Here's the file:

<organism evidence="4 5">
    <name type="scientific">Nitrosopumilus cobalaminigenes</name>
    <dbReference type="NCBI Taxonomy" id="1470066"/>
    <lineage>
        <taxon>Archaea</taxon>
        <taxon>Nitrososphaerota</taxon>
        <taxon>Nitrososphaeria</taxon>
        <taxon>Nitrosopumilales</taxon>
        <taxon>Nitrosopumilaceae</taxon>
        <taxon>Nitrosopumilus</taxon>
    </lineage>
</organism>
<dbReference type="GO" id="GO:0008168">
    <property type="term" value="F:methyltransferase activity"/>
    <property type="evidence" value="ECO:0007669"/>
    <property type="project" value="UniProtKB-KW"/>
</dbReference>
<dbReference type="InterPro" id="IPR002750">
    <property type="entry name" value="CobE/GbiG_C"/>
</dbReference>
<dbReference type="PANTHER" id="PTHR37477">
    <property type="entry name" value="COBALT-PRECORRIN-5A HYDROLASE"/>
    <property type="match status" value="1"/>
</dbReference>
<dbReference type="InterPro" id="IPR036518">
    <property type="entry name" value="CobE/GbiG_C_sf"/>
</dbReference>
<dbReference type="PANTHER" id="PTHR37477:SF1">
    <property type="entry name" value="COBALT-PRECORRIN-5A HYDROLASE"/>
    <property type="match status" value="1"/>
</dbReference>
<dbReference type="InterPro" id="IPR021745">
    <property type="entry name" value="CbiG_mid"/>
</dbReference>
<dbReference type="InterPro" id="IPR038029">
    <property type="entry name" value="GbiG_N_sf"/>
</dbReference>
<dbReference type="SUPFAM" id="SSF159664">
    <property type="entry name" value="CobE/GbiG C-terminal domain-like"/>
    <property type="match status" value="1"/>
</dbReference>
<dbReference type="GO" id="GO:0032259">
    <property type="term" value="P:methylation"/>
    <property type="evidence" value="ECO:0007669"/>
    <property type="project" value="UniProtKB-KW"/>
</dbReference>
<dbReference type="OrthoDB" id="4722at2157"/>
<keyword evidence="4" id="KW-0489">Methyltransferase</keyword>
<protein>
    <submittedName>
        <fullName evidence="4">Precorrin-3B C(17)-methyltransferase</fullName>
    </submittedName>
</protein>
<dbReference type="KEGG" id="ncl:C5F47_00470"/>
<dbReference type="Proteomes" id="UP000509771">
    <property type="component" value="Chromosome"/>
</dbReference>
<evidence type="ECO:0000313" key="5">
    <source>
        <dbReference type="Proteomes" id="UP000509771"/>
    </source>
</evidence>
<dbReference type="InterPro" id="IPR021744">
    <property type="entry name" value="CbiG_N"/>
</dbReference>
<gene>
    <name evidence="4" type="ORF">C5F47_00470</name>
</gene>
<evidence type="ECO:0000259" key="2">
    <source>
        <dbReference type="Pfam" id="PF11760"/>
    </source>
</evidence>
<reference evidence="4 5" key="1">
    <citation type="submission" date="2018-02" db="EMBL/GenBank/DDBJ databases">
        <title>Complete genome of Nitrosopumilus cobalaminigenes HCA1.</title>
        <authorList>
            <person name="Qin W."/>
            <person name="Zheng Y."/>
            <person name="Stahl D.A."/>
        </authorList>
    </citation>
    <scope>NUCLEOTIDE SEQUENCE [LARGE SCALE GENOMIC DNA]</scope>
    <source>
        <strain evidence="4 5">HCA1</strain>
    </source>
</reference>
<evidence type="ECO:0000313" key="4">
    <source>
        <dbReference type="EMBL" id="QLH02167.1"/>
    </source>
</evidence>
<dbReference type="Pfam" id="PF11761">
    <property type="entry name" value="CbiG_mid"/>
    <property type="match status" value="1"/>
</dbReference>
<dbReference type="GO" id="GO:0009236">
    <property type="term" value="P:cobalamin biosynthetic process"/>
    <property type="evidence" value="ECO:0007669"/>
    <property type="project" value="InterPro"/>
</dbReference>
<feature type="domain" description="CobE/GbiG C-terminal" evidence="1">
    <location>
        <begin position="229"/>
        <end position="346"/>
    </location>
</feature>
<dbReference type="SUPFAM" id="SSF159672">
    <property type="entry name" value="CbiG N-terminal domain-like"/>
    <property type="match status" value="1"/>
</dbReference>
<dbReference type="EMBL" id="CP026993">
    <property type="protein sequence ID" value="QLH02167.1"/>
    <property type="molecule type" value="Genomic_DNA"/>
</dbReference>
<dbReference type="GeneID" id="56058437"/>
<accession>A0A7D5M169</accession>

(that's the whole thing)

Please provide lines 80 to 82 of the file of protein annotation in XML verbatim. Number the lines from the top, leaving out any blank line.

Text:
            <person name="Stahl D.A."/>
        </authorList>
    </citation>